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I need to search through a directory which contains many sub directories, each which contain files. The files read as follows question1234_01, where 1234 are random digits and the suffix _01 is the number of messages that contain the prefix, meaning they are apart of the same continuing thread.

find . -name 'quest*' | cut -d_ -f1  | awk '{print $1}' | uniq -c | sort -n  

example output:

1 quest1234

10 quest1523

This searches for all the files then sorts them in order.

What I want to do is print all the files which end up having the most occurrences, in my example the one with 10 matches.

So it should only output quest1523_01 - 11

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up vote 1 down vote accepted

If I understood what you mean, and you want to get a list of items, sorted by frequency, you can pipe through something like:

| sort | uniq -c | sort -k1nr

Eg:

Input:

file1
file2
file1
file1
file3
file2
file2
file1
file4

Output:

4 file1
3 file2
1 file3
1 file4

Update

By the way, what are you using awk for?

find . -name 'quest*' | cut -d_ -f1  | sort | uniq -c | sort -k1nr | head -n10

Returns the 10 items found more often.

Update

Here it is a much improved version. Only drawback, it's not sorting by number of occurrences. However, I'm going to figure out how to fix it :)

find . -name 'question*' | sort \
    | sed "s#\(.*/question\([0-9]\+\)_[0-9]\+\)#\2 \1#" \
    | awk '{ cnt[$1]++; files[$1][NR] = $2 } END{for(i in files){ print i" ("cnt[i]")"; for (j in files[i]) { print "    "files[i][j] } }}'

Update

After testing on ~1.4M records (it took 23''), I decided that awk was too inefficient to handle all the grouping stuff etc. so I wrote that in Python:

#!/usr/bin/env python

import sys, re

file_re = re.compile(r"(?P<name>.*/question(?P<id>[0-9]+)_[0-9]+)")

counts = {}
files = {}

if __name__ == '__main__':
    for infile in sys.stdin:
    infile = infile.strip()
    m = file_re.match(infile)
    _name = m.group('name')
    _id = m.group('id')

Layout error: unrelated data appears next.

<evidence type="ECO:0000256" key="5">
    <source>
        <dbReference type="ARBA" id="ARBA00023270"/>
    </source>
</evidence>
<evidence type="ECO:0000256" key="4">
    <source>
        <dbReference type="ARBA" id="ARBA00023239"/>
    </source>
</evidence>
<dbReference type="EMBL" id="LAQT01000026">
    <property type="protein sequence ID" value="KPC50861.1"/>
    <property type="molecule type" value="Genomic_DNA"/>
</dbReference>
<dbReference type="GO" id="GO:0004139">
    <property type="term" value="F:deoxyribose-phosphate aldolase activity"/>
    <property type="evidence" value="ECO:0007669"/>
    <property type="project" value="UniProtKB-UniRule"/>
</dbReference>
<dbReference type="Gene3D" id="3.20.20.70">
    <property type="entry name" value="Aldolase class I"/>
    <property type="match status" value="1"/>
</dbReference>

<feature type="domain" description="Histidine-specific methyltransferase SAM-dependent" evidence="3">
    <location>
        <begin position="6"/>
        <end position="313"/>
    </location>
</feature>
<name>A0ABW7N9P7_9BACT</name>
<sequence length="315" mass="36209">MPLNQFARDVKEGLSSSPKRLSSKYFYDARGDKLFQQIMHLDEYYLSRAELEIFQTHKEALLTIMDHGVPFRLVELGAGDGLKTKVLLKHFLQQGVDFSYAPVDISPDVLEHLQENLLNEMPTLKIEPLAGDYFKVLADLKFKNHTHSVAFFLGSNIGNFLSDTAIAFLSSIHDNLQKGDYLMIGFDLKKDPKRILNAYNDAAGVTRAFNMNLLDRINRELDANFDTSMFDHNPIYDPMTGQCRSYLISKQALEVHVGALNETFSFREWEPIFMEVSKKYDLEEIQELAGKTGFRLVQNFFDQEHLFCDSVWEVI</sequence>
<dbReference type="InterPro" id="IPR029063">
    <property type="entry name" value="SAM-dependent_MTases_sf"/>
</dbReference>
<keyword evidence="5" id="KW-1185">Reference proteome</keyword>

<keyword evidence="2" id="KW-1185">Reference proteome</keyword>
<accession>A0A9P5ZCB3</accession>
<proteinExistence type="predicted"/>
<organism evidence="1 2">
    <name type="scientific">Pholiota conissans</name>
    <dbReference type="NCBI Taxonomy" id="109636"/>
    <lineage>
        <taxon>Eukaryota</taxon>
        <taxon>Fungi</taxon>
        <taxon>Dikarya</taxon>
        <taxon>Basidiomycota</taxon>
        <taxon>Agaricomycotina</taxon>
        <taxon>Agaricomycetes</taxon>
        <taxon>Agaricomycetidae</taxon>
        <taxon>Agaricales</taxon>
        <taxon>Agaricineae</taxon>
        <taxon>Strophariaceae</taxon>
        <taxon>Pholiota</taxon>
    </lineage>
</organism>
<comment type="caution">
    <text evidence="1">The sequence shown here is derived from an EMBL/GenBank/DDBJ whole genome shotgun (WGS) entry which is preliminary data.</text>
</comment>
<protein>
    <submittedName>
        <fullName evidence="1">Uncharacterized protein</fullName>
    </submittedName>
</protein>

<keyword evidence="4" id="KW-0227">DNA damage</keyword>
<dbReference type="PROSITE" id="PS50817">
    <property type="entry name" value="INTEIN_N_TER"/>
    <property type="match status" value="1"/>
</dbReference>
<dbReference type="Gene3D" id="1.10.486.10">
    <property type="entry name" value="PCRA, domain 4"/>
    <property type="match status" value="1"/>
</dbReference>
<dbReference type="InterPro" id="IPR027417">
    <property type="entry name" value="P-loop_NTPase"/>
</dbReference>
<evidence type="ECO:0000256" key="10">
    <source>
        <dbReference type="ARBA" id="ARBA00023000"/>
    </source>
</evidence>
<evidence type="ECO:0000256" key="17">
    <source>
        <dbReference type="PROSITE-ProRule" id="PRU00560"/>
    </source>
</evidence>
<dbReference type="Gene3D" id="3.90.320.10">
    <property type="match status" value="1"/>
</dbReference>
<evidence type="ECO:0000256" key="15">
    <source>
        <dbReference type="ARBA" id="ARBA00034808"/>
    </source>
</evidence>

if not _id in counts:
        counts[_id] = 0
    counts[_id]+=1
    if not _id in files:
        files[_id] = []
    files[_id].append(_name)

    ## Calculate groups
    grouped = {}
    for k in counts:
    if not counts[k] in grouped:
        grouped[counts[k]] = []
    grouped[counts[k]].append(k)

    ## Print results
    for k, v in sorted(grouped.items()):
    for fg in v:
        print "%s (%s)" % (fg, counts[fg])
        for f in sorted(files[fg]):
            print "    %s" % f

This one does all the job of splitting, grouping and sorting. And it took just about 3'' to run on the same input file (with all the sorting thing added).

If you need even more speed, you could try compiling with Cython, that is usually at least 30% faster.

Update - Cython

Ok, I just tried with Cython.

Just save the above file as calculate2.pyx. In the same folder, create setup.py:

from distutils.core import setup
from distutils.extension import Extension
from Cython.Distutils import build_ext

setup(
    cmdclass = {'build_ext': build_ext},
    ext_modules = [Extension("calculate2", ["calculate2.pyx"])]
)

And a launcher script (I named it calculate2_run.py)

import calculate2
import sys
if __name__ == '__main__':
    calculate2.runstuff(sys.stdin)

Then, make sure you have cython installed, and run:

python setup.py build_ext --inplace

That should generate, amongst other stuff, a calculate2.so file.

Now, use calculate2_run.py as you normally would (just pipe in the results from find).

I run it, without any further optimization, on the same input file: this time, it took 1.99''.

share|improve this answer
    
Thanks, so how would I list all the files named file1, for example, which has 4 occurrences of it? As for using AWk, I have only been using bash for a week so I just use what I know. – Alyx Oct 14 '12 at 21:44
    
You should double-filter the list, but you need to apply some caching on the search to speed up things.. I'm writing a solution, wait a sec :) – redShadow Oct 14 '12 at 21:55
    
redShadow, thank you. – Alyx Oct 14 '12 at 21:59
    
This is amazing!!!! You have gone far out of your way to help me, and for that I thank you! – Alyx Oct 14 '12 at 23:20
    
you're welcome! It's always fun to try and solve this kind of challenges :) – redShadow Oct 14 '12 at 23:45

You can do something like this:

  1. Save your initial search result in a temporary file.
  2. Filter out the prefix with the highest file count
  3. Search for the prefix in that temporary file, then remove the temporary file

.

find -name 'quest*' | sort -o tempf
target=$(awk -F_ '{print $1}' tempf\
         | uniq -c | sort -n | tail -1\
         | sed 's/[0-9]\+ //')
grep "$target" tempf
rm -f tempf

Note:

  1. I assumed that files with the same prefix are in the same subdirectories.
  2. The output contains the path relative to current directory. If you want just the basename, just do something like sed 's/.*\///' after the grep
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